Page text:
Biden Stacking Health Team With Vets Of BigLaw, AG Offices

By Jeff Overley
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Law360 (February 19, 2021, 9:24 PM EST) -- President Joe Biden's selection of a Manatt adviser to oversee Affordable Care Act policymaking and Medicare reimbursement on Friday makes crystal clear that veterans of major law firms and state attorneys general offices will be pivotal players on the president's health care team. Here, Law360 looks at key names to know.

Manatt Health Adviser Poised To Lead CMS

Chiquita Brooks-LaSure

Chiquita Brooks-LaSure, a managing director at Manatt Phelps & Phillips LLP's legal and consulting group, Manatt Health, got Biden's nod Friday to serve as administrator of the Centers for Medicare & Medicaid Services, where she would regulate many of the same companies she currently advises. Brooks-LaSure was viewed as a contender for CMS' top job since leading Biden's transition review of the U.S. Department of Health and Human Services.

Brooks-LaSure isn't a lawyer, but she's been surrounded by them since joining Manatt in 2016 and has co-authored articles with attorney colleagues on legal issues, including a pending U.S. Supreme Court case aimed at striking down the ACA.

"If the ACA is ultimately overturned in its entirety, it would create massive upheaval across the nation's health care system," Brooks-LaSure and two colleagues wrote in an October newsletter.

If confirmed by the Senate, Brooks-LaSure would be CMS' first Black leader and the third consecutive woman confirmed to helm the agency. In the post, she would oversee rulemaking for ACA insurance policies and more than $1 trillion in annual spending, mostly in Medicare and Medicaid.

Brooks-LaSure might also be tasked with trying to convince a dozen holdout states with Republican leadership to expand Medicaid under the ACA. The expansions could perhaps be achieved by allowing more latitude in how states administer their Medicaid programs; during a previous stint at CMS, Brooks-LaSure displayed openness to flexibility when trying to entice states to operate their own ACA marketplaces.

More broadly, Brooks-LaSure would bring a measure of political experience to the CMS job. She worked for Democrats on the House Ways and Means Committee during the ACA's drafting and passage, and prior to that, she served at the White House's Office of Management and Budget.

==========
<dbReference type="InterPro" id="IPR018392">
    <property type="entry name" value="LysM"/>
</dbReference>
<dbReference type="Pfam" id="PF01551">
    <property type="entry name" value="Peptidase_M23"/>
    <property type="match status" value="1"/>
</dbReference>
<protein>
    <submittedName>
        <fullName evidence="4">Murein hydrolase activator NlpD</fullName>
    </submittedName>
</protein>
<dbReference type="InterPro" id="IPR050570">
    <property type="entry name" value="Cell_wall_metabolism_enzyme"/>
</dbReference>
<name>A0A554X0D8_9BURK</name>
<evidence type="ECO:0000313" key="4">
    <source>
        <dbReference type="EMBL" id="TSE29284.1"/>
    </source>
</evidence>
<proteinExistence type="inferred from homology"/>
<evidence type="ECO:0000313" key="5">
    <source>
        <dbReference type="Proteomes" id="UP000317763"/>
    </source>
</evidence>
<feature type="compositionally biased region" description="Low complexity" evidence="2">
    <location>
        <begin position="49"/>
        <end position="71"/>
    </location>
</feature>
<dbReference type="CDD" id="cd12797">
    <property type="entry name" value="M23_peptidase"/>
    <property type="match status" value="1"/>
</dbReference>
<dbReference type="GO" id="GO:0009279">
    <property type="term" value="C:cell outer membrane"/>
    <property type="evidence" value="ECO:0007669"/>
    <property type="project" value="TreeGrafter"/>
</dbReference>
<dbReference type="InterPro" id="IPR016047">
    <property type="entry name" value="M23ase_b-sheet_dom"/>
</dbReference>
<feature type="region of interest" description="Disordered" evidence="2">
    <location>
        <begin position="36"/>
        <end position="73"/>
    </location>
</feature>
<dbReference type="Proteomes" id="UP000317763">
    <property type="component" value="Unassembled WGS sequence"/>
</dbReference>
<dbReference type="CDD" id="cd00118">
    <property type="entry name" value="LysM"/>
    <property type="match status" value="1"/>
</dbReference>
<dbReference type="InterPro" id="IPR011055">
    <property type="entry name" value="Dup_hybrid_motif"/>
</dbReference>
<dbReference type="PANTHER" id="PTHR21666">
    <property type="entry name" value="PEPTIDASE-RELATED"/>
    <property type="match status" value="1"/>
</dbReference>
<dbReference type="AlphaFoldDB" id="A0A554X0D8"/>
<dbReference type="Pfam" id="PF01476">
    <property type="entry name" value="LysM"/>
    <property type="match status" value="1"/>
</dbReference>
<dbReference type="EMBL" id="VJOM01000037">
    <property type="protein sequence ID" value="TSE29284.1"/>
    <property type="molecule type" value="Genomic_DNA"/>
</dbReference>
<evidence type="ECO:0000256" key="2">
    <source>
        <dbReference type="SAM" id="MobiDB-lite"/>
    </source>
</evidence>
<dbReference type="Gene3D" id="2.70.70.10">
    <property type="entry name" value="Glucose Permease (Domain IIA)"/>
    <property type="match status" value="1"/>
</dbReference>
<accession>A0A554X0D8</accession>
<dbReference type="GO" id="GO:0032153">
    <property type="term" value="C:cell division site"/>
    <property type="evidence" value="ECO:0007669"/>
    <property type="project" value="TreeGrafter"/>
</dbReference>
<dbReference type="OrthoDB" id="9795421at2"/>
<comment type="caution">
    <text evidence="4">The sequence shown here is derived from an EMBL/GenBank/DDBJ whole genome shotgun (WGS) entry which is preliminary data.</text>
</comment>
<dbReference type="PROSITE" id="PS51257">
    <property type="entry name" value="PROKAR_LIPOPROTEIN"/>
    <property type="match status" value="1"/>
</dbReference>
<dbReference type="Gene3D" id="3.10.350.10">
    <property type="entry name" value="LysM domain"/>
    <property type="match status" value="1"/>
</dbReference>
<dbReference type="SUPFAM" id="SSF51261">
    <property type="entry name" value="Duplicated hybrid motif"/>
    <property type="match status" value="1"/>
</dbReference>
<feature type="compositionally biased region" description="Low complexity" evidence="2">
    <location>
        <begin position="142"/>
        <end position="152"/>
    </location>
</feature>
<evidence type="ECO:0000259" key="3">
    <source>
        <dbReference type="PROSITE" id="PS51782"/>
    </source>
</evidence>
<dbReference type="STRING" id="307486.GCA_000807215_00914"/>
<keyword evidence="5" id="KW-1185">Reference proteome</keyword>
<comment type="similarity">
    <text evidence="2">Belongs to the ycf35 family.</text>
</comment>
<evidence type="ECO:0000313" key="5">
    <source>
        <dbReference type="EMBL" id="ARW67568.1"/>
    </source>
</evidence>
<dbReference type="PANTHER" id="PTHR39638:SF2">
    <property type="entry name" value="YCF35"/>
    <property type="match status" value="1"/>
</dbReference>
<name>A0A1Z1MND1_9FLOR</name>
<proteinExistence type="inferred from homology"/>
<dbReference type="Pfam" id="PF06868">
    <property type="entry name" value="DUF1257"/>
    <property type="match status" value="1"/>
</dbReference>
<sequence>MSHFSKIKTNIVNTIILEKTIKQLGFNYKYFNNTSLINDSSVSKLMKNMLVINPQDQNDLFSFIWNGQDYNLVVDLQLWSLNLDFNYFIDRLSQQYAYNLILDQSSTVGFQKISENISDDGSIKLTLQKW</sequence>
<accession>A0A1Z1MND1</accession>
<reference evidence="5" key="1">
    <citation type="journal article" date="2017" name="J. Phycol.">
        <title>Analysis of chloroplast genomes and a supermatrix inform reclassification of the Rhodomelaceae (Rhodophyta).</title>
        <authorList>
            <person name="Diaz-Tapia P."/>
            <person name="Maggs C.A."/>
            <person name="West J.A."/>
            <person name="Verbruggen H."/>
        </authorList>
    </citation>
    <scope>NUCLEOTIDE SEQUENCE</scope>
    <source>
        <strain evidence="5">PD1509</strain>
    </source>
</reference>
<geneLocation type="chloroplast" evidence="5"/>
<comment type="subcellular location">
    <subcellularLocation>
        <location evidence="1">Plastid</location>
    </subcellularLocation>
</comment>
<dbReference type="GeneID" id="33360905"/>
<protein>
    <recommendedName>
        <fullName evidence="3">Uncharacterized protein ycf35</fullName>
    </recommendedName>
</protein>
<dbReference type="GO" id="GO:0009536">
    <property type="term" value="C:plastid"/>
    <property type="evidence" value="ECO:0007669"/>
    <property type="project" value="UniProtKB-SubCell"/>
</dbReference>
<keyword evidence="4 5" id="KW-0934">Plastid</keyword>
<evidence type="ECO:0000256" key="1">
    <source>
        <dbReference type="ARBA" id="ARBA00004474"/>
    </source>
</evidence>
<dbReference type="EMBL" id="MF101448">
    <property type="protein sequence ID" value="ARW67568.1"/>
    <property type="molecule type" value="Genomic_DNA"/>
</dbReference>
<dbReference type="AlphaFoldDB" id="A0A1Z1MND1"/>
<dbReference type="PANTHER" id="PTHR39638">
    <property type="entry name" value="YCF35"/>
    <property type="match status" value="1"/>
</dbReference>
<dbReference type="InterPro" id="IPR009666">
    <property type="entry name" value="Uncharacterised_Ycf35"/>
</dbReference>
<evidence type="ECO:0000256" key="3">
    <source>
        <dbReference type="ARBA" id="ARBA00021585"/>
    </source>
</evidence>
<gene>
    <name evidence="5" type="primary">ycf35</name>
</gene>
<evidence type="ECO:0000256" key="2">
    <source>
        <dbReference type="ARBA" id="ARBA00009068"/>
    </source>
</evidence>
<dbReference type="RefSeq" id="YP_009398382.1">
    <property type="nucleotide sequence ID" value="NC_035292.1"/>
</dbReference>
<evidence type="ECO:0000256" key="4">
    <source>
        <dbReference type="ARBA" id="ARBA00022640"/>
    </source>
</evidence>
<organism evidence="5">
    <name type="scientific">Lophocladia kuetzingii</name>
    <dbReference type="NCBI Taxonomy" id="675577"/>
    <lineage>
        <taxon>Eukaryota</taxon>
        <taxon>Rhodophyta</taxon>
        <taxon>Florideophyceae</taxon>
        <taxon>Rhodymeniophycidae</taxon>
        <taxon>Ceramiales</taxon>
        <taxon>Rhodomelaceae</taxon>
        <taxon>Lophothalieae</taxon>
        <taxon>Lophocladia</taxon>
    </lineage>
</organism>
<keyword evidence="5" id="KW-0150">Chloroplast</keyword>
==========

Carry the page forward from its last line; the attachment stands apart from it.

"We at Manatt are thrilled for Chiquita and wish her the absolute best," William Bernstein, Manatt Health's leader and a partner at the law firm, said in a statement Friday. "We believe she is the perfect fit to lead CMS at a time when innovation, affordability, equity and access to coverage have never been more important."

Golden State AG Set for Capitol Hill Hearing

Xavier Becerra

Brooks-LaSure's boss is expected to be Xavier Becerra, the California attorney general whom Biden tapped to serve as HHS secretary. Becerra, a Stanford Law School graduate who spent 12 terms in the U.S. House of Representatives, became the Golden State's top prosecutor in 2017. He has been at the forefront of politically charged health care litigation in recent years, winning him plenty of fans and foes.

In his most significant case, Becerra's office intervened early in the Republican-led litigation aimed at bringing down the ACA. His office took over the law's defense after former President Donald Trump sided with GOP challengers, and it handled briefing and arguments at the Supreme Court, which is expected to rule by late June on the law's fate.

"Becerra has led the effort to protect the Affordable Care Act and its important protections and coverage for patients," the American Hospital Association wrote in a Thursday letter supporting the HHS nominee ahead of a confirmation hearing set for Tuesday at the Senate health committee.